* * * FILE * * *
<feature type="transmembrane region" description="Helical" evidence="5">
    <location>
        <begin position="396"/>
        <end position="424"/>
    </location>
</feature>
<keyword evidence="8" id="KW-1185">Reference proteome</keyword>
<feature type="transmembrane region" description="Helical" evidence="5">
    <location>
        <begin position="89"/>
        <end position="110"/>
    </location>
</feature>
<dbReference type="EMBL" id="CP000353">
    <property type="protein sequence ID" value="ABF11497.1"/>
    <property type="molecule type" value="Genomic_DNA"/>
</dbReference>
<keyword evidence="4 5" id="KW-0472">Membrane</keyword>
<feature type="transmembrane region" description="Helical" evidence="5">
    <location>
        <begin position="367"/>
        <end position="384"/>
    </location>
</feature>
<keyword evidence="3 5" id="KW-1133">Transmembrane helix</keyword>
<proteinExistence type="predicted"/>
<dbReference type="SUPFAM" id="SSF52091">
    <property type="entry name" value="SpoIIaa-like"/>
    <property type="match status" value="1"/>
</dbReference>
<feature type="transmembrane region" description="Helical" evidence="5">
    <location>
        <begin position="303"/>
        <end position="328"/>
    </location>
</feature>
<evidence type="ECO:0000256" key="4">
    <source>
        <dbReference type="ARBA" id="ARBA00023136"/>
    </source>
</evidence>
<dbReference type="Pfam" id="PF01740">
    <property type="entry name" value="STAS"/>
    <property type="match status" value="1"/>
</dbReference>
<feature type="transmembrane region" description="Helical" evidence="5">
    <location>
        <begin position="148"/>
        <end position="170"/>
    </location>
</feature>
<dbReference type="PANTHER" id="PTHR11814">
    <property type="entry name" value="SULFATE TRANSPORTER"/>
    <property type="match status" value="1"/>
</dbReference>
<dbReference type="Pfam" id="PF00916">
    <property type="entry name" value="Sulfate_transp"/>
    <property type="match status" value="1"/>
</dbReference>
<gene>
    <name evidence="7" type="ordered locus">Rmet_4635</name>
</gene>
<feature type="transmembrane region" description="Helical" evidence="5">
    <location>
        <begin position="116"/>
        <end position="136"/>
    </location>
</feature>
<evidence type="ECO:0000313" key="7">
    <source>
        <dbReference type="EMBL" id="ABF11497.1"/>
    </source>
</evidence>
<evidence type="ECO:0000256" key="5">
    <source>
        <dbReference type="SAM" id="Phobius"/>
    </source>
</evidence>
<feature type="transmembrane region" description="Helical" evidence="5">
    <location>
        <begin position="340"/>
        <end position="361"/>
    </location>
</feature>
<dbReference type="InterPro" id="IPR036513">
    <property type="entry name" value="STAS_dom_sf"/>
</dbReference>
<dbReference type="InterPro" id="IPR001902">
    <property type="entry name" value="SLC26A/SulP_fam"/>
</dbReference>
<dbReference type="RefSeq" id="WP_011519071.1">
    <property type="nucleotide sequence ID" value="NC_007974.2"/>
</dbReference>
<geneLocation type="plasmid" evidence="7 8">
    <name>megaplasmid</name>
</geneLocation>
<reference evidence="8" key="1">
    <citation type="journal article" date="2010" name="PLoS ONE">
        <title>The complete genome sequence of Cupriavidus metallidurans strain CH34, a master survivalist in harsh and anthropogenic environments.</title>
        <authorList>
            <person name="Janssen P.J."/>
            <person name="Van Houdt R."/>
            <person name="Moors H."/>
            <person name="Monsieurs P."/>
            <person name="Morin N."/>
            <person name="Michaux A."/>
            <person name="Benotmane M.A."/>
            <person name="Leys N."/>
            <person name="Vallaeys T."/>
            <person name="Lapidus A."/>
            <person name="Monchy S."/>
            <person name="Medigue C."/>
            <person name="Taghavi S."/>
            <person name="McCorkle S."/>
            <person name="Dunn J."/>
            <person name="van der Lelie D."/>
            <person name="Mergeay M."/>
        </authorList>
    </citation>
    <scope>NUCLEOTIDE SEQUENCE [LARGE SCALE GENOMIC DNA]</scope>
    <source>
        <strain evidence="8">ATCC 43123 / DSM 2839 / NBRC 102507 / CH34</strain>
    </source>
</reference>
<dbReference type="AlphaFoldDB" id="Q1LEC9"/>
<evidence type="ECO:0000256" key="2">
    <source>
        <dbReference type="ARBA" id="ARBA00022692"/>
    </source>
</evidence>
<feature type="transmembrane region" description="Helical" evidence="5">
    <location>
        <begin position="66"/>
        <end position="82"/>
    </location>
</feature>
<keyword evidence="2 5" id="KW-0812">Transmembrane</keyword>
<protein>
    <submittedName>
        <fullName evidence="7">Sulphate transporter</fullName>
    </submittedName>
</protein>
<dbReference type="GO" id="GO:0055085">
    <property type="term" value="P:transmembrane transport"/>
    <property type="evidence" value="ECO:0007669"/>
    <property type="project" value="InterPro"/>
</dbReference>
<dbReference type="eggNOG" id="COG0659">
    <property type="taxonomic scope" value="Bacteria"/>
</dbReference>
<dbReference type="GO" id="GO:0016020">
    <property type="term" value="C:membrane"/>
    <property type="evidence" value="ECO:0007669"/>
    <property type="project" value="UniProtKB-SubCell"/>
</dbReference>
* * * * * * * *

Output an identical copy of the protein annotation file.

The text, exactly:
<feature type="transmembrane region" description="Helical" evidence="5">
    <location>
        <begin position="396"/>
        <end position="424"/>
    </location>
</feature>
<keyword evidence="8" id="KW-1185">Reference proteome</keyword>
<feature type="transmembrane region" description="Helical" evidence="5">
    <location>
        <begin position="89"/>
        <end position="110"/>
    </location>
</feature>
<dbReference type="EMBL" id="CP000353">
    <property type="protein sequence ID" value="ABF11497.1"/>
    <property type="molecule type" value="Genomic_DNA"/>
</dbReference>
<keyword evidence="4 5" id="KW-0472">Membrane</keyword>
<feature type="transmembrane region" description="Helical" evidence="5">
    <location>
        <begin position="367"/>
        <end position="384"/>
    </location>
</feature>
<keyword evidence="3 5" id="KW-1133">Transmembrane helix</keyword>
<proteinExistence type="predicted"/>
<dbReference type="SUPFAM" id="SSF52091">
    <property type="entry name" value="SpoIIaa-like"/>
    <property type="match status" value="1"/>
</dbReference>
<feature type="transmembrane region" description="Helical" evidence="5">
    <location>
        <begin position="303"/>
        <end position="328"/>
    </location>
</feature>
<evidence type="ECO:0000256" key="4">
    <source>
        <dbReference type="ARBA" id="ARBA00023136"/>
    </source>
</evidence>
<dbReference type="Pfam" id="PF01740">
    <property type="entry name" value="STAS"/>
    <property type="match status" value="1"/>
</dbReference>
<feature type="transmembrane region" description="Helical" evidence="5">
    <location>
        <begin position="148"/>
        <end position="170"/>
    </location>
</feature>
<dbReference type="PANTHER" id="PTHR11814">
    <property type="entry name" value="SULFATE TRANSPORTER"/>
    <property type="match status" value="1"/>
</dbReference>
<dbReference type="Pfam" id="PF00916">
    <property type="entry name" value="Sulfate_transp"/>
    <property type="match status" value="1"/>
</dbReference>
<gene>
    <name evidence="7" type="ordered locus">Rmet_4635</name>
</gene>
<feature type="transmembrane region" description="Helical" evidence="5">
    <location>
        <begin position="116"/>
        <end position="136"/>
    </location>
</feature>
<evidence type="ECO:0000313" key="7">
    <source>
        <dbReference type="EMBL" id="ABF11497.1"/>
    </source>
</evidence>
<evidence type="ECO:0000256" key="5">
    <source>
        <dbReference type="SAM" id="Phobius"/>
    </source>
</evidence>
<feature type="transmembrane region" description="Helical" evidence="5">
    <location>
        <begin position="340"/>
        <end position="361"/>
    </location>
</feature>
<dbReference type="InterPro" id="IPR036513">
    <property type="entry name" value="STAS_dom_sf"/>
</dbReference>
<dbReference type="InterPro" id="IPR001902">
    <property type="entry name" value="SLC26A/SulP_fam"/>
</dbReference>
<dbReference type="RefSeq" id="WP_011519071.1">
    <property type="nucleotide sequence ID" value="NC_007974.2"/>
</dbReference>
<geneLocation type="plasmid" evidence="7 8">
    <name>megaplasmid</name>
</geneLocation>
<reference evidence="8" key="1">
    <citation type="journal article" date="2010" name="PLoS ONE">
        <title>The complete genome sequence of Cupriavidus metallidurans strain CH34, a master survivalist in harsh and anthropogenic environments.</title>
        <authorList>
            <person name="Janssen P.J."/>
            <person name="Van Houdt R."/>
            <person name="Moors H."/>
            <person name="Monsieurs P."/>
            <person name="Morin N."/>
            <person name="Michaux A."/>
            <person name="Benotmane M.A."/>
            <person name="Leys N."/>
            <person name="Vallaeys T."/>
            <person name="Lapidus A."/>
            <person name="Monchy S."/>
            <person name="Medigue C."/>
            <person name="Taghavi S."/>
            <person name="McCorkle S."/>
            <person name="Dunn J."/>
            <person name="van der Lelie D."/>
            <person name="Mergeay M."/>
        </authorList>
    </citation>
    <scope>NUCLEOTIDE SEQUENCE [LARGE SCALE GENOMIC DNA]</scope>
    <source>
        <strain evidence="8">ATCC 43123 / DSM 2839 / NBRC 102507 / CH34</strain>
    </source>
</reference>
<dbReference type="AlphaFoldDB" id="Q1LEC9"/>
<evidence type="ECO:0000256" key="2">
    <source>
        <dbReference type="ARBA" id="ARBA00022692"/>
    </source>
</evidence>
<feature type="transmembrane region" description="Helical" evidence="5">
    <location>
        <begin position="66"/>
        <end position="82"/>
    </location>
</feature>
<keyword evidence="2 5" id="KW-0812">Transmembrane</keyword>
<protein>
    <submittedName>
        <fullName evidence="7">Sulphate transporter</fullName>
    </submittedName>
</protein>
<dbReference type="GO" id="GO:0055085">
    <property type="term" value="P:transmembrane transport"/>
    <property type="evidence" value="ECO:0007669"/>
    <property type="project" value="InterPro"/>
</dbReference>
<dbReference type="eggNOG" id="COG0659">
    <property type="taxonomic scope" value="Bacteria"/>
</dbReference>
<dbReference type="GO" id="GO:0016020">
    <property type="term" value="C:membrane"/>
    <property type="evidence" value="ECO:0007669"/>
    <property type="project" value="UniProtKB-SubCell"/>
</dbReference>